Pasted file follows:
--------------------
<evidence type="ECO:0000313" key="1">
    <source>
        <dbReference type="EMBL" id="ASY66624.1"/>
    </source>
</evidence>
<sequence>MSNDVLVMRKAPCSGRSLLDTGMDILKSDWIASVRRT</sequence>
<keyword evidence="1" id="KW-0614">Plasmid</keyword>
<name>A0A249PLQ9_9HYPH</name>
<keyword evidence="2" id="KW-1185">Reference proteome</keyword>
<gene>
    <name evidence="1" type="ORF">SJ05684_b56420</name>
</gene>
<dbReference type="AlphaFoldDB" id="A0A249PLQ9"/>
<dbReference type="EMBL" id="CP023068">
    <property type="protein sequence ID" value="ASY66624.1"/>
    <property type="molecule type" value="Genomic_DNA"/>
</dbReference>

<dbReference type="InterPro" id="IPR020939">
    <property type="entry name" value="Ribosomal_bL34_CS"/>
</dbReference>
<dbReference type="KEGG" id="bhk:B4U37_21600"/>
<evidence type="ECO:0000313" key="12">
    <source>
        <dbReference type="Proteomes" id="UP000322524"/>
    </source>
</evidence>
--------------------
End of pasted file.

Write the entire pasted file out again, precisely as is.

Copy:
<evidence type="ECO:0000313" key="1">
    <source>
        <dbReference type="EMBL" id="ASY66624.1"/>
    </source>
</evidence>
<sequence>MSNDVLVMRKAPCSGRSLLDTGMDILKSDWIASVRRT</sequence>
<keyword evidence="1" id="KW-0614">Plasmid</keyword>
<name>A0A249PLQ9_9HYPH</name>
<keyword evidence="2" id="KW-1185">Reference proteome</keyword>
<gene>
    <name evidence="1" type="ORF">SJ05684_b56420</name>
</gene>
<dbReference type="AlphaFoldDB" id="A0A249PLQ9"/>
<dbReference type="EMBL" id="CP023068">
    <property type="protein sequence ID" value="ASY66624.1"/>
    <property type="molecule type" value="Genomic_DNA"/>
</dbReference>

<dbReference type="InterPro" id="IPR020939">
    <property type="entry name" value="Ribosomal_bL34_CS"/>
</dbReference>
<dbReference type="KEGG" id="bhk:B4U37_21600"/>
<evidence type="ECO:0000313" key="12">
    <source>
        <dbReference type="Proteomes" id="UP000322524"/>
    </source>
</evidence>